FIG. 8 is a flowchart of a method for determining route costs to a backhaul access point. Where the majority of traffic within a BAP domain or the like is expected to travel through a backhaul access point, this type of route costing may be particularly useful, and may be performed independently of other routing analysis within the BAP domain.
  • [0129]
    As shown in step 810, the process 800 may begin with calculating a cost for each link in a route. As shown in step 820, a cost may be calculated for each node used in a route. As shown in step 830, a cost may be determined to reach a BAP. As shown in step 840, an overall cost for possible routes may be determined. The calculation may include all of or only a subset of the cost of each link, the cost of each node, and the cost to a BAP, for each route evaluated.
  • [0130]
    Various factors may influence the cost of routes. As a significant advantage in mobile ad hoc networks, network traffic can be further dynamically managed using techniques by simply adding or removing BAPs. Because the MANET BAP domains can self-form, BAPs may be added without a site survey or other planning Traffic may be routed off the MANET by the simple, physical addition of a BAP. It will be understood that, for MANET routing, various types of cost information may be shared among nodes and used to determine routes within a MANET and/or a BAP domain. An optimum path through a mobile network may be calculated by utilizing different types of cost/QoS information over any MANET using routing protocol and by utilizing backhaul domain management.
  • [0131]
    In one aspect, nodes may provide parameters to minimize or optimize cost in a MANET routing algorithm, e.g. route/link cost, QoS, power level, etc. Through an exchange of neighbor data within a BAP domain, other nodes may see MANET routing information as described above, along with these parameters, and determine the minimal cost. For instance, a node that advertises it is a low power device may not be best choice for certain routings even though the device has better link/route cost.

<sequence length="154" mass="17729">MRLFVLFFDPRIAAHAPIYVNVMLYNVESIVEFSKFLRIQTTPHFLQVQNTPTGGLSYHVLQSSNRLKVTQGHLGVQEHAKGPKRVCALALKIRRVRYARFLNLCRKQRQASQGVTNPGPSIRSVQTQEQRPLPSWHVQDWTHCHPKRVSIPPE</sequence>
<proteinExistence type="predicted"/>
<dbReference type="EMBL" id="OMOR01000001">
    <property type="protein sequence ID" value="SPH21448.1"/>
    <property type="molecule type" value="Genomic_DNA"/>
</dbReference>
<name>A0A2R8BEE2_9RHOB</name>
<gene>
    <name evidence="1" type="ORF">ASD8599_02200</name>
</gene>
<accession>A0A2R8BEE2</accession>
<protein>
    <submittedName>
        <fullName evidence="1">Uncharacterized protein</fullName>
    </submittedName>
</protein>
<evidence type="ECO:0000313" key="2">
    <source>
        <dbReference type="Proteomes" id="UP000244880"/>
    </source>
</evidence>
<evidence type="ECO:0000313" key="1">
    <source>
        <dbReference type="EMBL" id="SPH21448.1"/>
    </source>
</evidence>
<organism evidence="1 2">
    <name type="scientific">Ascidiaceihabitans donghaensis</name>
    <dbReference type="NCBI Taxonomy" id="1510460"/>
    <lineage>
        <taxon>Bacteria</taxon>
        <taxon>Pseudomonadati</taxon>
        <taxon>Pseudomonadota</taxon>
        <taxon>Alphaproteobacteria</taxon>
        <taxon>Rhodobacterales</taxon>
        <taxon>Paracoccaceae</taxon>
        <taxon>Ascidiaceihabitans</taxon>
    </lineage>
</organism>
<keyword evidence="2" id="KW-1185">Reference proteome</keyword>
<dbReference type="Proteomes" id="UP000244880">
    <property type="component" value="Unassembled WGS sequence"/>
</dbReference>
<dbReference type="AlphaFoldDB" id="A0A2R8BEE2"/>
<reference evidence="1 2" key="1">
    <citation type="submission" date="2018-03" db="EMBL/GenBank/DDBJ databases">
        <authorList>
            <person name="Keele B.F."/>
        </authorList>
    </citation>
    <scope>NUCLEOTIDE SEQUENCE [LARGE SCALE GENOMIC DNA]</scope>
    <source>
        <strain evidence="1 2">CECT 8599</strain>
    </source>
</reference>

• [0132]
    In another aspect, nodes may use all the information provided by a MANET routing protocol, along with extra information, to determine optimum network routes. Nodes may create multiple paths to their destination based on different criteria (as stated above).
  • [0133]
    In another aspect, multiple MANET BAP domains may be created when additional BAPs are deployed. The MANET BAP domain concept is loosely comparable to the cellular “cell” concept where multiple mobile nodes “belong” to a fixed network element that is connected to another network infrastructure; however there are significant differences. In a MANET, the BAP domain is a logical construct with inclusion in (or exclusion from) a particular domain being a matter of negotiation between various nodes and a backhaul access point. Further, unlike a cellular system, membership in the BAP domain does not signify a direct communication link with the backhaul access point. Rather, membership in the BAP domain signifies that a node can reach the backhaul access point, either directly or through one or more intermediate nodes that are also members of the BAP domain. In general, these routes to other networks represent the best path through the multi-hop wireless MANET to reach a suitable BAP. Further the BAP domain has further significance within the MANET, and may serve to limit the scope of MANET routing protocol updates, neighbor information exchanges, peer-to-peer data communications, and so forth. Once MANET BAP domains are created, they may provide a backhaul exit point for MANET traffic. The MANET BAP domains may work together with other MANET BAP domains and MANET routing protocols. This may advantageously provide information on alternate routes in the event of a backhaul failure. The MANET BAP domains may be automatically created with adjustable boundaries when backhaul access points are deployed, thus adding capacity without requiring a site survey and/or re-provisioning of an existing system. In general, some or all of these factors may be accounted for when seeking to optimize routing within a wireless ad hoc network.
  • [0134]